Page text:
Judah’s heartfelt plea for Benjamin’s life sealed the deal. Joseph could hide his identity no longer. Jacob’s family would be restored, and saved. Judah’s love for his father resulted in his voluntary sacrifice of himself to pay for the sins of his much-loved brother.
Sound like anyone you know?
There are so many parallels between Judah and Jesus. Although it’s not a perfect comparison, it reminds me that Jesus willingly gave His life to pay for my sins. His life revealed the Father, His death marks my debt paid. And it’s because of Jesus that my relationship with God, once separated by sin, is restored. I am saved.
Footnote: Jesus’ earthly lineage includes Judah. That’s why I love reading the Bible. It’s not just a series of nice stories. God’s Word is the complete picture. And it all points to Jesus!
Matthew 26; Mark 14
Peter wanted to do it right. He loved Jesus. He believed Jesus. He was a follower, a disciple of Jesus. And if you’d asked Peter, he’d have told you in no uncertain terms that nothing would ever change his devotion to Jesus.
But as determined as Peter was to stay true to the Lord, he failed miserably. Three times.
Sometimes I feel like Peter must have felt when he told Jesus he’d never betray Him. Especially after a Sunday morning sermon that challenges and blesses me, or time in God’s Word when He strengthens me or gives me that spiritual hug. I am as determined as Peter was to stay close to my Savior and never, ever betray Him.
But then I fail miserably like Peter, too.
When Peter realized what he’d done, he didn’t make excuses, or rationalize his behavior. He recognized his sin, and he wept. Bitterly. He was a broken man.
I want to be like Peter in that way, too. When faced with my sin – every sin no matter how small I may want to convince myself – I want to be broken before Jesus. I want to repent, to receive His forgiveness, to be able to fellowship with Him with nothing in between.
So, Lord, point out those sins in my life. Break me. Drive me to my knees so that I will repent and let You cleanse me. Thank You for wanting to.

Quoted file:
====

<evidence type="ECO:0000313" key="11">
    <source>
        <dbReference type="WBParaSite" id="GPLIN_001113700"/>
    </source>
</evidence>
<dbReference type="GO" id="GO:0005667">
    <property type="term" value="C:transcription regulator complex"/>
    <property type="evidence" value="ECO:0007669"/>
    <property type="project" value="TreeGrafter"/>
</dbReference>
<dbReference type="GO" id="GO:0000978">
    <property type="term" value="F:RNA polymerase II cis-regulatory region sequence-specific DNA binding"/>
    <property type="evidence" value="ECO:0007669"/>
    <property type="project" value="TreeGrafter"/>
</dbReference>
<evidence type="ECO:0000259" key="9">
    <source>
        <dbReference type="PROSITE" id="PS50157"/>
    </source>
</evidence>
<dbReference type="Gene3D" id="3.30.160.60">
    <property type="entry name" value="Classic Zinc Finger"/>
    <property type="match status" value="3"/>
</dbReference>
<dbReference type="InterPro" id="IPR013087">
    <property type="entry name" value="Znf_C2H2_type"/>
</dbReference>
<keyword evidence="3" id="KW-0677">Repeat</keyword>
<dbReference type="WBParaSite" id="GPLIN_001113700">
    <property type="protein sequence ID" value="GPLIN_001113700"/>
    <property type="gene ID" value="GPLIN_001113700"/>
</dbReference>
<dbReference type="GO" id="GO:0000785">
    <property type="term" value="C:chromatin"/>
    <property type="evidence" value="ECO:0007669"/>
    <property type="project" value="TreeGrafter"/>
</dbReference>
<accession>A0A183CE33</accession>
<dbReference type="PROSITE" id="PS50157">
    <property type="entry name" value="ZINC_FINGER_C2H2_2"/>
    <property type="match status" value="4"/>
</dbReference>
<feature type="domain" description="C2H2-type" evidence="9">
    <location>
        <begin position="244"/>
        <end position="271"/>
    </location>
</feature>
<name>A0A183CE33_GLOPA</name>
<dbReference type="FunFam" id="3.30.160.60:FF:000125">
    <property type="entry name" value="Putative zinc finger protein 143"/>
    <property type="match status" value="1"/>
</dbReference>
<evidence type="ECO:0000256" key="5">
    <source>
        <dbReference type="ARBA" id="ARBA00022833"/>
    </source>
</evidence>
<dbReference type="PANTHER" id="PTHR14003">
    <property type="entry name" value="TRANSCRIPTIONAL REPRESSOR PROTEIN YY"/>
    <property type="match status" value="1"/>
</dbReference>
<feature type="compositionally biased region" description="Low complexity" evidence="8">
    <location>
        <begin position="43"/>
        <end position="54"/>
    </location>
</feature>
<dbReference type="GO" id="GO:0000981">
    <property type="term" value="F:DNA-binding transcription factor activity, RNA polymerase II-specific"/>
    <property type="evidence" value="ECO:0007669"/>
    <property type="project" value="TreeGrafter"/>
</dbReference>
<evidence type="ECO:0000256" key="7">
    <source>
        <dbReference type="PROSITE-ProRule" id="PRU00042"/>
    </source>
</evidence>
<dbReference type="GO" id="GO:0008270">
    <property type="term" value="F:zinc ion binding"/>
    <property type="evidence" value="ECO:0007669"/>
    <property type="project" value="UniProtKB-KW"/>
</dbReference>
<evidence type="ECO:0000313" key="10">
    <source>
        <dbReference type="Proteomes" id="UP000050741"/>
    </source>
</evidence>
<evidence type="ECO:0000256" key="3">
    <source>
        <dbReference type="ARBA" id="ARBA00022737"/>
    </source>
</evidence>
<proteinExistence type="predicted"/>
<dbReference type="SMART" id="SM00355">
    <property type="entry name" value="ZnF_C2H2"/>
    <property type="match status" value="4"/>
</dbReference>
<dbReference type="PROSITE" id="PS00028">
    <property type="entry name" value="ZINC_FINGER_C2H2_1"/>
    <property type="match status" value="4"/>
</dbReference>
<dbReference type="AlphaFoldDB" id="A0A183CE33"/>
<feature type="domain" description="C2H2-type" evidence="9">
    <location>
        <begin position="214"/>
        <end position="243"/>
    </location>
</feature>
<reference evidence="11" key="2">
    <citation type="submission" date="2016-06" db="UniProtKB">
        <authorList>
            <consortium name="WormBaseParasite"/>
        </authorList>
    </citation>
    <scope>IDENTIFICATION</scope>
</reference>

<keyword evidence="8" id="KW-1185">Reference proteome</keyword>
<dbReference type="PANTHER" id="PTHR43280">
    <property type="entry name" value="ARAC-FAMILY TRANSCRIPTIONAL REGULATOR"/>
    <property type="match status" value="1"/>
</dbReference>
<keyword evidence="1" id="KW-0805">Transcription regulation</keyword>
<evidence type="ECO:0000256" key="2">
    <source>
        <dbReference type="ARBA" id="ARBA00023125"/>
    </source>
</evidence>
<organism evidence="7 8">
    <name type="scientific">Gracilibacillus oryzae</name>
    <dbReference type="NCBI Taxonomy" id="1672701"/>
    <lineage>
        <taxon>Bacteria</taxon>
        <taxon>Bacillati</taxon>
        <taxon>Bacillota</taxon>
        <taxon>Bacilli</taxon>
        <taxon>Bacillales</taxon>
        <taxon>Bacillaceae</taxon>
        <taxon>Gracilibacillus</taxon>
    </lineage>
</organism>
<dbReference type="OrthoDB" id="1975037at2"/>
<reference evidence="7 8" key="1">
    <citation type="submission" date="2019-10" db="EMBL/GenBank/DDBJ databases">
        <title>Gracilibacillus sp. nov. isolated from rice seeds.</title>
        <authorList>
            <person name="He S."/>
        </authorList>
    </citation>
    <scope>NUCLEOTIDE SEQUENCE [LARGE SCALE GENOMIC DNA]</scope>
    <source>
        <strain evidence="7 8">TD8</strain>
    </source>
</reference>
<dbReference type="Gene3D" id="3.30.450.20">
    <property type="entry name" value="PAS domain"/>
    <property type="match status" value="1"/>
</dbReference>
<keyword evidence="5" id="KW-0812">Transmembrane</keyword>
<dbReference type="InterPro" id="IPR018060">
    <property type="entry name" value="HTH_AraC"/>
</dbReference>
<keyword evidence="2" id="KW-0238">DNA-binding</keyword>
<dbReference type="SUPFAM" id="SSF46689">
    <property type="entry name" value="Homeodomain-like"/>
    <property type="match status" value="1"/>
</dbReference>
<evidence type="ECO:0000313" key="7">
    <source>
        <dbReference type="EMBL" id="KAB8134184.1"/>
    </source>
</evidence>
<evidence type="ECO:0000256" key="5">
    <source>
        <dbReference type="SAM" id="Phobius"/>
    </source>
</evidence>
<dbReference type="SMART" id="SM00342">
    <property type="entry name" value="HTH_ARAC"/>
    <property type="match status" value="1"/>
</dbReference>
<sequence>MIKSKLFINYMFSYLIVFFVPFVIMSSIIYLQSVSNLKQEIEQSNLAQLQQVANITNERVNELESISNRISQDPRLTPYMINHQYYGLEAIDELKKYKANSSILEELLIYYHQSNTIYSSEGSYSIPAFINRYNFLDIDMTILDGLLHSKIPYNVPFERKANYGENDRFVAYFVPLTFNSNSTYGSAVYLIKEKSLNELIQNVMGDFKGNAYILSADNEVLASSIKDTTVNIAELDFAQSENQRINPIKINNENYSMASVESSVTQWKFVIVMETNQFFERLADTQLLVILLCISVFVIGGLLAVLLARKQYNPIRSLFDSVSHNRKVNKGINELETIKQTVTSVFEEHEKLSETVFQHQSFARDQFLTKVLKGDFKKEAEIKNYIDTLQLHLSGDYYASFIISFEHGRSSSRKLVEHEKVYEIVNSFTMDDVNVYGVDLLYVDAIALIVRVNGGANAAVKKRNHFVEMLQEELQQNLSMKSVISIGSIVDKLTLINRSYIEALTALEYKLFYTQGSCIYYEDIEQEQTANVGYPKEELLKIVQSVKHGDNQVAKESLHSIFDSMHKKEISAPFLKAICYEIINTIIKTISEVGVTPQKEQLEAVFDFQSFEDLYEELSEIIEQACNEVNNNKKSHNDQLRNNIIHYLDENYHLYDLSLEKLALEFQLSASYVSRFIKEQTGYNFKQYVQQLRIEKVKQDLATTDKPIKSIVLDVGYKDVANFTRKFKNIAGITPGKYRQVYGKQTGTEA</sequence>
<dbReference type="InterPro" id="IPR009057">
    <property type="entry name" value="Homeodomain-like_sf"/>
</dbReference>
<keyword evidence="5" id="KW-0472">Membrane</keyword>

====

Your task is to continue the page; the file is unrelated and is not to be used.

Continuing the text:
Psalm 50, 53, 60, 75
I am once again in awe of how relevant God’s Word is today, thousands of years after it was written. God still has no use for sacrifices or service from people who say they follow Him, but whose hearts are still unyielding. How dare you even speak God’s Word, He asks them. I think God must hold a special contempt for those who use His Words to rationalize their evil.
The psalmist says it’s a fool who denies the existence of God. I read some blogs where so-called atheists spout their intellectual sounding opinions, and realize how true God’s Word is. They don’t even know how foolish they sound. God is real whether we want to believe it or not. And he is no fool. Don’t you be.
I look at our world with its terrible unrest, our own country with two arrogant, ungodly presidential candidates, our churches where blatant sin is tolerated and even proclaimed, and recognize what the psalmist says in 60:1.
O God, you have rejected us. You have broken us. You have been angry. O restore us.
Is restoration even possible at this late date? Scripture gives us one example after another of restoration. When God’s people humble themselves, when they call on God and repent of sin, He heals every time.
Get on your knees, Christian. We are the only hope for this world.